By Ayako Tsukidate
TOKONAME, Aichi Prefecture--Customs officers stopped a couple from boarding a flight out of Japan with hundreds of rare turtles, which are high valued in China for their medical properties and as pets.
In the incident in early May, officers at Chubu Airport here confiscated 400 or so Asian brown pond turtles and Japanese pond turtles.
Trans-border transactions of the creatures have been regulated by the Convention on International Trade in Endangered Species of Wild Fauna and Flora (CITES), also known as the Washington Convention, since 2013.
The turtles, packed in suitcases, were bundled in pairs with their bellies facing each other and stuck inside socks.
The couple’s nationality and their destination have not been disclosed.
Under the Washington Convention, government permission is required to export the turtle species. The Environmental Ministry effectively banned the export of Asian brown pond turtles from Japan in April.
Nagoya Customs are investigating the case as an attempted violation of the Customs Law’s ban on the unauthorized export of regulated products.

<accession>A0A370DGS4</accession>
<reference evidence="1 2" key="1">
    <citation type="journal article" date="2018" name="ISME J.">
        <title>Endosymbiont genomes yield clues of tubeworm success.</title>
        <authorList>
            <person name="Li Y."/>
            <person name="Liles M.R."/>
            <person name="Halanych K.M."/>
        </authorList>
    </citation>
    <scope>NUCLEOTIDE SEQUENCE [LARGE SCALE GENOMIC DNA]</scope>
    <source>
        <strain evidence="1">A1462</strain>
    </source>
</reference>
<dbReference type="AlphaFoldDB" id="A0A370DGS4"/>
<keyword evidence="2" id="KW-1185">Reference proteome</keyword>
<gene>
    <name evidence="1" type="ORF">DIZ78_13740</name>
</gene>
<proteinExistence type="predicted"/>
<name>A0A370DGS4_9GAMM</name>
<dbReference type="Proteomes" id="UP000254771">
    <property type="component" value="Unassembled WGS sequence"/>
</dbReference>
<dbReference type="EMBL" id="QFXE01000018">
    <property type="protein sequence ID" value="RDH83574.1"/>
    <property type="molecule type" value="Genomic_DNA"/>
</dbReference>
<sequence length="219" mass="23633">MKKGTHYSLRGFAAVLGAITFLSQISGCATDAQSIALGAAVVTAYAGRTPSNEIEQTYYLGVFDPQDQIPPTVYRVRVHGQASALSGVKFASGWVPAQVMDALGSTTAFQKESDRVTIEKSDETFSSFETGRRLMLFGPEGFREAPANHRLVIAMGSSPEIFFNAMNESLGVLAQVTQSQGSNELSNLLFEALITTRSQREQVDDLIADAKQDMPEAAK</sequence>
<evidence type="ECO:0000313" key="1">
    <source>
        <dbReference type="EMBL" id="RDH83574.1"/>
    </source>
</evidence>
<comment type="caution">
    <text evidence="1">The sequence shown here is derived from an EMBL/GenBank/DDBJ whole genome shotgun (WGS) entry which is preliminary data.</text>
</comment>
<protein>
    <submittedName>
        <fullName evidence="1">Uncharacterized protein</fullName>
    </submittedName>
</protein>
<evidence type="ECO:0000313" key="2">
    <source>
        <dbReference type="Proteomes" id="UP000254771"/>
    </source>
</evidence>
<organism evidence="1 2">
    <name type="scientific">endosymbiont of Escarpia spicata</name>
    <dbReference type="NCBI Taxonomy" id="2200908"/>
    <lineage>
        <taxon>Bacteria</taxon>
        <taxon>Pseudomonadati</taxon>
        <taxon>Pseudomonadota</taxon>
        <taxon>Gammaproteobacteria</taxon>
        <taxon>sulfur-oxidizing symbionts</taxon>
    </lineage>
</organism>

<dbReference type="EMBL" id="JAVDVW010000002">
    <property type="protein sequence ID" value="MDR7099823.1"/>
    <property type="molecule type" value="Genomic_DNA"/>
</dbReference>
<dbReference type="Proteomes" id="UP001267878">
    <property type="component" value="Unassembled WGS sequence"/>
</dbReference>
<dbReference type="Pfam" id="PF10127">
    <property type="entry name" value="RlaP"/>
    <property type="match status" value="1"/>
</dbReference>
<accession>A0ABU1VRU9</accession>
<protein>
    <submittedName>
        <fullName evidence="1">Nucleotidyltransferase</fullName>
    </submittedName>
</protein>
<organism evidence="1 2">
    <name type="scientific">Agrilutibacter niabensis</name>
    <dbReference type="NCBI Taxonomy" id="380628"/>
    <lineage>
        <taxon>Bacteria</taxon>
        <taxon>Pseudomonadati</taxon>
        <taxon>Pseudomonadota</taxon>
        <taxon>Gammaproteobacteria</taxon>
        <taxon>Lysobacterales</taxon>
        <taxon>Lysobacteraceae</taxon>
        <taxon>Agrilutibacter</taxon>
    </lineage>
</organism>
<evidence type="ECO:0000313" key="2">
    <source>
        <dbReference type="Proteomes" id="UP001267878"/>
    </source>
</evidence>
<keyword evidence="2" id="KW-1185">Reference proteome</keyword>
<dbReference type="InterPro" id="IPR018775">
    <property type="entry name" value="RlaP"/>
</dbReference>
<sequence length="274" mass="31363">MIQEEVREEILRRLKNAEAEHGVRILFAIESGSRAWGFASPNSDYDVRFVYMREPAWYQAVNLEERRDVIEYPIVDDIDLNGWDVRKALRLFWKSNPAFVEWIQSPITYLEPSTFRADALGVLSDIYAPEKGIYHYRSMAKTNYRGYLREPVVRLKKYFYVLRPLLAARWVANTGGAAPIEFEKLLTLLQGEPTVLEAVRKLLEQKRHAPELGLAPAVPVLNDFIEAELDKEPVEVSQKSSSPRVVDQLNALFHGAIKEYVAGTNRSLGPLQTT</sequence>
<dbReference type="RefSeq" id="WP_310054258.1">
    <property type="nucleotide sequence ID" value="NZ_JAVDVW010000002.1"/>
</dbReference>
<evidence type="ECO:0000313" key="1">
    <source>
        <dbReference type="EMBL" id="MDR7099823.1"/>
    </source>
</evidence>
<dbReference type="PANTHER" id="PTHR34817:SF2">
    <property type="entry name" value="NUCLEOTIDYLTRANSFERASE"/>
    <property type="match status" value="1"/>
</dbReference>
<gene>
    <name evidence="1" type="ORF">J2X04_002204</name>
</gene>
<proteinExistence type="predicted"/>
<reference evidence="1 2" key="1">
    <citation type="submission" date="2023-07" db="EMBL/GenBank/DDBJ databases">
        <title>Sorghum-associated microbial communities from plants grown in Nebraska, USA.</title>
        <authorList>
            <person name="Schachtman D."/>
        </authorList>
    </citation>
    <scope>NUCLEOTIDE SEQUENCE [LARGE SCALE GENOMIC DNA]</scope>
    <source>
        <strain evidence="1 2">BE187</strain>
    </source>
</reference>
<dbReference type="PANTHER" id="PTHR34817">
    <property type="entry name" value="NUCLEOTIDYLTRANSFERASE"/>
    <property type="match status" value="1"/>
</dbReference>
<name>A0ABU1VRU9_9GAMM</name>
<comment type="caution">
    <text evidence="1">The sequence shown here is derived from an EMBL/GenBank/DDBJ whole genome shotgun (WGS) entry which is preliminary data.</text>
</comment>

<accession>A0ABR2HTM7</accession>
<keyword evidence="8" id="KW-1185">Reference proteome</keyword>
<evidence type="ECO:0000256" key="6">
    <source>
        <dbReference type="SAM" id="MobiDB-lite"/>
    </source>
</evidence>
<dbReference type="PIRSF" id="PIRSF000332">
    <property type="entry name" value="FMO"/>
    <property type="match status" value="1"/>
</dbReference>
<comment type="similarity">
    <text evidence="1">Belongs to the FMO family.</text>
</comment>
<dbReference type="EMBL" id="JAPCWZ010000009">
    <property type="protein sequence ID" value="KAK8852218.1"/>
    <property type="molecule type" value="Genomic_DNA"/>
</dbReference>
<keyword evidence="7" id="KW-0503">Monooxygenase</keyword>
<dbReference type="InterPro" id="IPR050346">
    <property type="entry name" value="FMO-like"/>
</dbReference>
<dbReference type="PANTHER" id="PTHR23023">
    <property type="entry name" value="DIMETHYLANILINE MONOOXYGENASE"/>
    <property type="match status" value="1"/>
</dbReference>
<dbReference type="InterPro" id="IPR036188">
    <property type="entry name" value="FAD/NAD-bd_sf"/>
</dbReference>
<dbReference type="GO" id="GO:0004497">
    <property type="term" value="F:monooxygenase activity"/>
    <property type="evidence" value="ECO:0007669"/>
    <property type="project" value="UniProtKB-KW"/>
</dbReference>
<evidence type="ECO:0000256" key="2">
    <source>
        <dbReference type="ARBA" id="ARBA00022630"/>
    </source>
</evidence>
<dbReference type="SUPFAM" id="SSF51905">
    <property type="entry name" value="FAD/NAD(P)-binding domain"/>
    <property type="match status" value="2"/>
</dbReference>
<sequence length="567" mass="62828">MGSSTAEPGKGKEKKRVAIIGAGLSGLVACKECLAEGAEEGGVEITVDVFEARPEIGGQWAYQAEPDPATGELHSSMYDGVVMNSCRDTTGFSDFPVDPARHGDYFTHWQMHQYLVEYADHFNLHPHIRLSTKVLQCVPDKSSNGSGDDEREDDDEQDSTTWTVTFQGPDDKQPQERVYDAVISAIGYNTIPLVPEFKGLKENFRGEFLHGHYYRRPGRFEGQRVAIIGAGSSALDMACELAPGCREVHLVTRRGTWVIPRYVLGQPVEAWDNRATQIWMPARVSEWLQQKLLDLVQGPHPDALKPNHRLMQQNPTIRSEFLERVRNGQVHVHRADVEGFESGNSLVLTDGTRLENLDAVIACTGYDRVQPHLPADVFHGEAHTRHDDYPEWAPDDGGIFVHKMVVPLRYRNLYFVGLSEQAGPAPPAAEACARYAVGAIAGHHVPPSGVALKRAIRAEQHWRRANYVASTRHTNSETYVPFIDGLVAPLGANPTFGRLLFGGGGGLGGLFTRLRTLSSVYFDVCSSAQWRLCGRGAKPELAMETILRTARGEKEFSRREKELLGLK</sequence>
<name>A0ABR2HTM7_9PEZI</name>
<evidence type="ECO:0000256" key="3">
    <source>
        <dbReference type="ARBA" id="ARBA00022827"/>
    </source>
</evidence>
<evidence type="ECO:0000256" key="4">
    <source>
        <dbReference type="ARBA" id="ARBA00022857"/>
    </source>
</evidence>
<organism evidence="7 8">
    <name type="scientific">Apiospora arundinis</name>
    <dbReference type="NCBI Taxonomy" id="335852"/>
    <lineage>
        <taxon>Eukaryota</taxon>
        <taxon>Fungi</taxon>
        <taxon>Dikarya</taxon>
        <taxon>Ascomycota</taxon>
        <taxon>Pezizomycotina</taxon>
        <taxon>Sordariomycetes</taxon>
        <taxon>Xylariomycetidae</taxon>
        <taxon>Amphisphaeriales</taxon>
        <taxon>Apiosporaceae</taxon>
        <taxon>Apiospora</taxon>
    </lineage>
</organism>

Customs officers at the airport also caught a passenger attempting to export 80 or so rare turtles, including Asian brown pond turtles, without permission in April.
The Asian brown pond turtle is a subspecies that inhabits rice paddies on Ishigaki, Iriomote and Yonaguni islands in the southernmost island chain of Okinawa Prefecture. The first ever survey conducted by the Environment Ministry in 2014 estimated the population of Asian brown pond turtles on the islands at 33,000.
Approval was granted for the export of 1,000 and 5,214 Asian brown pond turtles in fiscal 2013 and 2014, respectively. The ministry banned exports in April based on its concern that the species could become extinct within just eight years if the turtles continued to be captured at this pace.
Japanese pond turtles, which are indigenous to Japan, widely inhabit rivers and other waterfronts in the Honshu, Shikoku and Kyushu islands. A total of 3,850 turtles were exported from Japan in fiscal 2013, followed by 11,155 in fiscal 2014, mainly to China.
According to a turtle hunter based in Aichi Prefecture, who also exports his catches to China, Asian brown pond turtles are highly valued in China as an ingredient for “turtle jelly” that is widely eaten for its supposed health and cosmetic benefits.
The turtle’s shell and bones are also ground up and used as ingredients for traditional Chinese herbal medicines.
Japanese pond turtles are also cherished as pets, as their yellow and orange shell patterns are viewed as harbingers of good financial fortune under traditional feng shui philosophy.
The two species are traded at 2,000 yen to 8,000 yen ($16.45 to $66) in Japan but fetch twice to 10 times those prices in China.
While export of the turtles are regulated by the Washington Convention, capturing or possessing them is not legally prohibited in Japan.
This means that customs authorities may have to return the confiscated turtles to their owners, depending on the outcome of their investigation.